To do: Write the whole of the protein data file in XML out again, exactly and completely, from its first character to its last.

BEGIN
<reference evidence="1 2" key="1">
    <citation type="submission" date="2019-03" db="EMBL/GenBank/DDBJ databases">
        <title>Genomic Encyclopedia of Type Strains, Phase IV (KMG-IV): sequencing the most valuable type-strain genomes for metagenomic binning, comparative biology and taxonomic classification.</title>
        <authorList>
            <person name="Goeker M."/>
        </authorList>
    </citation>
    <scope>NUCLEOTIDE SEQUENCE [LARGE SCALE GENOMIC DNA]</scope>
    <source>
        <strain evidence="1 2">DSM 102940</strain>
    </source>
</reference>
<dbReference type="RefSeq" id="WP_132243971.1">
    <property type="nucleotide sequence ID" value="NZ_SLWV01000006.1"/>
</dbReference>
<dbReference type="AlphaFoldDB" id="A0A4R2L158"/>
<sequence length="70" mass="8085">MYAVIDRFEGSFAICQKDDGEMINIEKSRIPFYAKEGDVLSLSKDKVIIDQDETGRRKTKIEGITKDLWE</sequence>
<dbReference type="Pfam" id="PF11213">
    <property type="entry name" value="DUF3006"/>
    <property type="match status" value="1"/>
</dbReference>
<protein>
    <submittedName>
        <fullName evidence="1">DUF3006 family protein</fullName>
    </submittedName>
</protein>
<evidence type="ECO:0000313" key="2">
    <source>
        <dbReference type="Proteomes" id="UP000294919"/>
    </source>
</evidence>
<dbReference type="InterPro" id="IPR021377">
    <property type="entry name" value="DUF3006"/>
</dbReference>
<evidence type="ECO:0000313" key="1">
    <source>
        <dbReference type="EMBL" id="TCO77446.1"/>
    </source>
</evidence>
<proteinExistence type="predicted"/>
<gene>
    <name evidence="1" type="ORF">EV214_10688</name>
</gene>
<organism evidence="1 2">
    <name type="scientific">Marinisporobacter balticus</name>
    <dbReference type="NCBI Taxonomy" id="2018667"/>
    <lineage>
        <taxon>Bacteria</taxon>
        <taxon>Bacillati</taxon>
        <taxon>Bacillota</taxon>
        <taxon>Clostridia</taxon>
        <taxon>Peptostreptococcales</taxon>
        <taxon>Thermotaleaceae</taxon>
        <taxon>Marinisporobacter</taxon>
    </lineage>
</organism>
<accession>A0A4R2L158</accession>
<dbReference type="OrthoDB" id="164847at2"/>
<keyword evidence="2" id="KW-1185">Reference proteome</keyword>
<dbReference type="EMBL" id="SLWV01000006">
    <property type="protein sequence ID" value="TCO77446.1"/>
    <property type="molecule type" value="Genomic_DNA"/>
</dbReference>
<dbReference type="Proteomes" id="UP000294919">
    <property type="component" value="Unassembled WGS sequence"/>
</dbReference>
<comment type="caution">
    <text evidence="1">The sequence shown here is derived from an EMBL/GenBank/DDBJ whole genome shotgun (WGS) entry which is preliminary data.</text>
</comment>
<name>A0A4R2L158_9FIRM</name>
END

<reference evidence="1 2" key="1">
    <citation type="submission" date="2019-03" db="EMBL/GenBank/DDBJ databases">
        <title>Genomic Encyclopedia of Type Strains, Phase IV (KMG-IV): sequencing the most valuable type-strain genomes for metagenomic binning, comparative biology and taxonomic classification.</title>
        <authorList>
            <person name="Goeker M."/>
        </authorList>
    </citation>
    <scope>NUCLEOTIDE SEQUENCE [LARGE SCALE GENOMIC DNA]</scope>
    <source>
        <strain evidence="1 2">DSM 102940</strain>
    </source>
</reference>
<dbReference type="RefSeq" id="WP_132243971.1">
    <property type="nucleotide sequence ID" value="NZ_SLWV01000006.1"/>
</dbReference>
<dbReference type="AlphaFoldDB" id="A0A4R2L158"/>
<sequence length="70" mass="8085">MYAVIDRFEGSFAICQKDDGEMINIEKSRIPFYAKEGDVLSLSKDKVIIDQDETGRRKTKIEGITKDLWE</sequence>
<dbReference type="Pfam" id="PF11213">
    <property type="entry name" value="DUF3006"/>
    <property type="match status" value="1"/>
</dbReference>
<protein>
    <submittedName>
        <fullName evidence="1">DUF3006 family protein</fullName>
    </submittedName>
</protein>
<evidence type="ECO:0000313" key="2">
    <source>
        <dbReference type="Proteomes" id="UP000294919"/>
    </source>
</evidence>
<dbReference type="InterPro" id="IPR021377">
    <property type="entry name" value="DUF3006"/>
</dbReference>
<evidence type="ECO:0000313" key="1">
    <source>
        <dbReference type="EMBL" id="TCO77446.1"/>
    </source>
</evidence>
<proteinExistence type="predicted"/>
<gene>
    <name evidence="1" type="ORF">EV214_10688</name>
</gene>
<organism evidence="1 2">
    <name type="scientific">Marinisporobacter balticus</name>
    <dbReference type="NCBI Taxonomy" id="2018667"/>
    <lineage>
        <taxon>Bacteria</taxon>
        <taxon>Bacillati</taxon>
        <taxon>Bacillota</taxon>
        <taxon>Clostridia</taxon>
        <taxon>Peptostreptococcales</taxon>
        <taxon>Thermotaleaceae</taxon>
        <taxon>Marinisporobacter</taxon>
    </lineage>
</organism>
<accession>A0A4R2L158</accession>
<dbReference type="OrthoDB" id="164847at2"/>
<keyword evidence="2" id="KW-1185">Reference proteome</keyword>
<dbReference type="EMBL" id="SLWV01000006">
    <property type="protein sequence ID" value="TCO77446.1"/>
    <property type="molecule type" value="Genomic_DNA"/>
</dbReference>
<dbReference type="Proteomes" id="UP000294919">
    <property type="component" value="Unassembled WGS sequence"/>
</dbReference>
<comment type="caution">
    <text evidence="1">The sequence shown here is derived from an EMBL/GenBank/DDBJ whole genome shotgun (WGS) entry which is preliminary data.</text>
</comment>
<name>A0A4R2L158_9FIRM</name>